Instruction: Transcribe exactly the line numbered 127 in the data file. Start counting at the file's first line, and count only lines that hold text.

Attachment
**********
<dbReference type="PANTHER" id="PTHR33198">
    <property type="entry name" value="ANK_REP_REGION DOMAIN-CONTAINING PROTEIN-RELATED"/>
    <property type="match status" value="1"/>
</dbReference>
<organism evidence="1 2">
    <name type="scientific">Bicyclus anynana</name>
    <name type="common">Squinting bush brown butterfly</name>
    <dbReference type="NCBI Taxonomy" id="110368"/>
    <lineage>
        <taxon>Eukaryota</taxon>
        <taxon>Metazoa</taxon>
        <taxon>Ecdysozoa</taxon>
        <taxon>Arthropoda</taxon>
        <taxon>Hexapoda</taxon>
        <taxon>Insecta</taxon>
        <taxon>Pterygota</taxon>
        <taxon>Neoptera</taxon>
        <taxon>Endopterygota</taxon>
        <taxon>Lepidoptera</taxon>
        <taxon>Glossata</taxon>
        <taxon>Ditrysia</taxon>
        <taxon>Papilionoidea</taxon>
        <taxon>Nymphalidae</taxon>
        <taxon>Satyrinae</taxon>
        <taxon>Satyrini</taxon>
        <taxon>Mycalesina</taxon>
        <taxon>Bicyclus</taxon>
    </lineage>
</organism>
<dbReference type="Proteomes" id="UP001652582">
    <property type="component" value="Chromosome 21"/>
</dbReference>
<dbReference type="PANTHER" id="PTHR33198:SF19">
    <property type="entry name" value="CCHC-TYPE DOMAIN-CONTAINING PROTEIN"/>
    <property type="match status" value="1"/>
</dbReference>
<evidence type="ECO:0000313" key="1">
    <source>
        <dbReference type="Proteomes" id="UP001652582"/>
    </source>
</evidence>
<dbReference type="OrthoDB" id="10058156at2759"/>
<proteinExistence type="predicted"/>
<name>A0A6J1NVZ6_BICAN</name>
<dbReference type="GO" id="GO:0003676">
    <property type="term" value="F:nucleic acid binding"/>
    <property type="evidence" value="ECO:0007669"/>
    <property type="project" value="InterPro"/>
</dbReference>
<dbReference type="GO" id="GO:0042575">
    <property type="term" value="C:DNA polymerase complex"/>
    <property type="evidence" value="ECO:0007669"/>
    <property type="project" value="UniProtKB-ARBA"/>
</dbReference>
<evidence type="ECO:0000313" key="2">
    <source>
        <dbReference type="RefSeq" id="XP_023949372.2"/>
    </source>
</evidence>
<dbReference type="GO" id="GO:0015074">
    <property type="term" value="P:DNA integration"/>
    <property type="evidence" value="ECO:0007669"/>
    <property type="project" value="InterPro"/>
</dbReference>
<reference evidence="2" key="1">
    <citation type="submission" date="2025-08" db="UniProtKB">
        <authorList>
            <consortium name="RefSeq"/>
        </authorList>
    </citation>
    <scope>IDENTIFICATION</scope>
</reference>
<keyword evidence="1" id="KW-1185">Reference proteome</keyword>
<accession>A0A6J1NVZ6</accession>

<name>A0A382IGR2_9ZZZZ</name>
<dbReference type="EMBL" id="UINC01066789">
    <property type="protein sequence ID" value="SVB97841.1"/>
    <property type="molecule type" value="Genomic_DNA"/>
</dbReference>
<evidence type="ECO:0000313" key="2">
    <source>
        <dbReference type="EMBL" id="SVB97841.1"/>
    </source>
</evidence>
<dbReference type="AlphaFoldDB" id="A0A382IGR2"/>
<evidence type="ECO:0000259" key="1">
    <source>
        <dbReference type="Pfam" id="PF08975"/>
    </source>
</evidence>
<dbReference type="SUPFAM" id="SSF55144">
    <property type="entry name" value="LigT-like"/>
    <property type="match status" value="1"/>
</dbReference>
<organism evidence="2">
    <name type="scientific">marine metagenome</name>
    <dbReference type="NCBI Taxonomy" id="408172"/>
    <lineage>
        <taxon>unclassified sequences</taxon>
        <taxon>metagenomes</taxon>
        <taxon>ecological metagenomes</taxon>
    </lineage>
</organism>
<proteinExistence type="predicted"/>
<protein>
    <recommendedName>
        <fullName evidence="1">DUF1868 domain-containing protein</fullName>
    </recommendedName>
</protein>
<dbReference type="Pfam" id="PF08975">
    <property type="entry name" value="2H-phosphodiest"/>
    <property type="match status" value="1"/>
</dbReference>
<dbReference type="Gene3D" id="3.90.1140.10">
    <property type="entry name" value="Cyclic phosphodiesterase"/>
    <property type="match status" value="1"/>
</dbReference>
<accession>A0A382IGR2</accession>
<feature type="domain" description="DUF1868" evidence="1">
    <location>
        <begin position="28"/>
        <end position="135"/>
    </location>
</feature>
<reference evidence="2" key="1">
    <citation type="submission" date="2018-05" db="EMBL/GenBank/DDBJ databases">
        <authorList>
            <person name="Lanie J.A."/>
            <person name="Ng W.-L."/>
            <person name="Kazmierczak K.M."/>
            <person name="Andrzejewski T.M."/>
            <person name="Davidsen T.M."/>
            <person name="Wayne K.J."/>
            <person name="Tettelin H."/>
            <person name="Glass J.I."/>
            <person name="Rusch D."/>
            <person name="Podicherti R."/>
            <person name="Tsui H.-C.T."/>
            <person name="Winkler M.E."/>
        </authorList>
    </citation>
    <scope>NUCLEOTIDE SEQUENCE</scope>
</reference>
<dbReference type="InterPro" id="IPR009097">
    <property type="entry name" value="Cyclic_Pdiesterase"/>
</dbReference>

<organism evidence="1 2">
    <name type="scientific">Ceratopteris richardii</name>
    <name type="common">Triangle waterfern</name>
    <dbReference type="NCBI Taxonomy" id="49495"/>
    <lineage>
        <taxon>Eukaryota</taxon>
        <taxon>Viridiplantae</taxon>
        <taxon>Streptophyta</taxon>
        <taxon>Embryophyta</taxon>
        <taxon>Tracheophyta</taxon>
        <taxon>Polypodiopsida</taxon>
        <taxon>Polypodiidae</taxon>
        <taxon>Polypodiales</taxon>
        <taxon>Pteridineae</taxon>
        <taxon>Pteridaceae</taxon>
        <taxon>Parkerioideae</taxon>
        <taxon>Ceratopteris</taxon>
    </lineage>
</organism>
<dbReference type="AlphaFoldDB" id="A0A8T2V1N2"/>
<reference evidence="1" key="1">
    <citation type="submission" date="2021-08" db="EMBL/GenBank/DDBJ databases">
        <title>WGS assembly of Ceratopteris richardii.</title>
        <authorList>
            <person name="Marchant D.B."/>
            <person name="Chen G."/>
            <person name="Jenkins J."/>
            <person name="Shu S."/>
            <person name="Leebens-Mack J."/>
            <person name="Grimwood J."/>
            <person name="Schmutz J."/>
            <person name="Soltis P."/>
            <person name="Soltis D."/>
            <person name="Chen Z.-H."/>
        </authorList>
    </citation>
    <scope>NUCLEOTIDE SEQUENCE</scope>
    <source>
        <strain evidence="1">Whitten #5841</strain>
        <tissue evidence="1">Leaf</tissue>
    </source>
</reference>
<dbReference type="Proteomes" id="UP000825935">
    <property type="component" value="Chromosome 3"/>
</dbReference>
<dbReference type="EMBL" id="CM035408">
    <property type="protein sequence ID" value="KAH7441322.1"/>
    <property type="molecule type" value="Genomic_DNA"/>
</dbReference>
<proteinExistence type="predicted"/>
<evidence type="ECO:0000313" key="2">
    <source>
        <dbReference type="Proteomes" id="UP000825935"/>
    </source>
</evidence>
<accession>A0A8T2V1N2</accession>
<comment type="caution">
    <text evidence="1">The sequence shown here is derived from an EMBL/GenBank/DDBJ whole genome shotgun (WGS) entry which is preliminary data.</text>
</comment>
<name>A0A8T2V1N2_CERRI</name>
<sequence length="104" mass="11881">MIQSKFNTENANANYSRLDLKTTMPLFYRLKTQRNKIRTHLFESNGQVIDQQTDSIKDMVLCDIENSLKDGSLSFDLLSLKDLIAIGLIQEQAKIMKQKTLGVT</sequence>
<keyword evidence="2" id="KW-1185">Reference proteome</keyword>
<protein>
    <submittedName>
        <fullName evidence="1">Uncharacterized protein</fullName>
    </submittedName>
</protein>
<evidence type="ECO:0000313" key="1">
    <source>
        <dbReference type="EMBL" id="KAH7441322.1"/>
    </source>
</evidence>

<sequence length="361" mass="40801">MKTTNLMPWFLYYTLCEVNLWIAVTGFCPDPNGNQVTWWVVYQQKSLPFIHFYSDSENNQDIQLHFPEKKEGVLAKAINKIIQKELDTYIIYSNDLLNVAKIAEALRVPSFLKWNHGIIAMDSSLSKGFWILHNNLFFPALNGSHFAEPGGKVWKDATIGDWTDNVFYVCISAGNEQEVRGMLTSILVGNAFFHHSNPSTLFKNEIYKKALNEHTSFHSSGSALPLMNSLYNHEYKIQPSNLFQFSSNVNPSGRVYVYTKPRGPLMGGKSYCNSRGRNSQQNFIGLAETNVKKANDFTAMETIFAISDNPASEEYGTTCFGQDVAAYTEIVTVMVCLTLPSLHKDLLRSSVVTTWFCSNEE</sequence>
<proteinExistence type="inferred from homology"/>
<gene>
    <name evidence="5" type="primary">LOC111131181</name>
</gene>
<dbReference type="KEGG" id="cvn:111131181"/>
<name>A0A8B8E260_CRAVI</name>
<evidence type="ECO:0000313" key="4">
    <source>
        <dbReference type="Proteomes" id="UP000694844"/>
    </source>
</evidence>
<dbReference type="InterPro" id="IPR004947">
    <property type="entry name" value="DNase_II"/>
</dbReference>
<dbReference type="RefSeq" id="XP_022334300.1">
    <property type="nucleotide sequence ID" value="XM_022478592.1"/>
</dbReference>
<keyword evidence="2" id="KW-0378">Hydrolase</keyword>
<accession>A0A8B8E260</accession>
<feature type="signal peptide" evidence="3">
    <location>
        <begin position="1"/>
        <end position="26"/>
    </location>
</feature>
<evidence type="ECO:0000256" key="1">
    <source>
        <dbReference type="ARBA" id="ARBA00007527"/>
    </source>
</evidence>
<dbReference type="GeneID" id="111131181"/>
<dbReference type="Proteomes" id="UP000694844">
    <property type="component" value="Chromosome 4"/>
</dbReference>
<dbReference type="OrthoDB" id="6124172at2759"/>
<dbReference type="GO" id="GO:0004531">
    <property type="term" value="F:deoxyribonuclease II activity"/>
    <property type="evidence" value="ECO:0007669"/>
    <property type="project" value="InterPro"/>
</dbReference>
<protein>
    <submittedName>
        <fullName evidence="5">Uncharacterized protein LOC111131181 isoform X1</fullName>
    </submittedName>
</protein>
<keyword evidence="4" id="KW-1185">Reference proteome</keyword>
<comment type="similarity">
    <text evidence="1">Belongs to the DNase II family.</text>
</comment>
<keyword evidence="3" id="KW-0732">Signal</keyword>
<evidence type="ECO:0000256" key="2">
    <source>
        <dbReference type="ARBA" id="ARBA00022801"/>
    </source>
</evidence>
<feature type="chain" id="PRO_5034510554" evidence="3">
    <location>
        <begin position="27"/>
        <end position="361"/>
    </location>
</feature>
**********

        <authorList>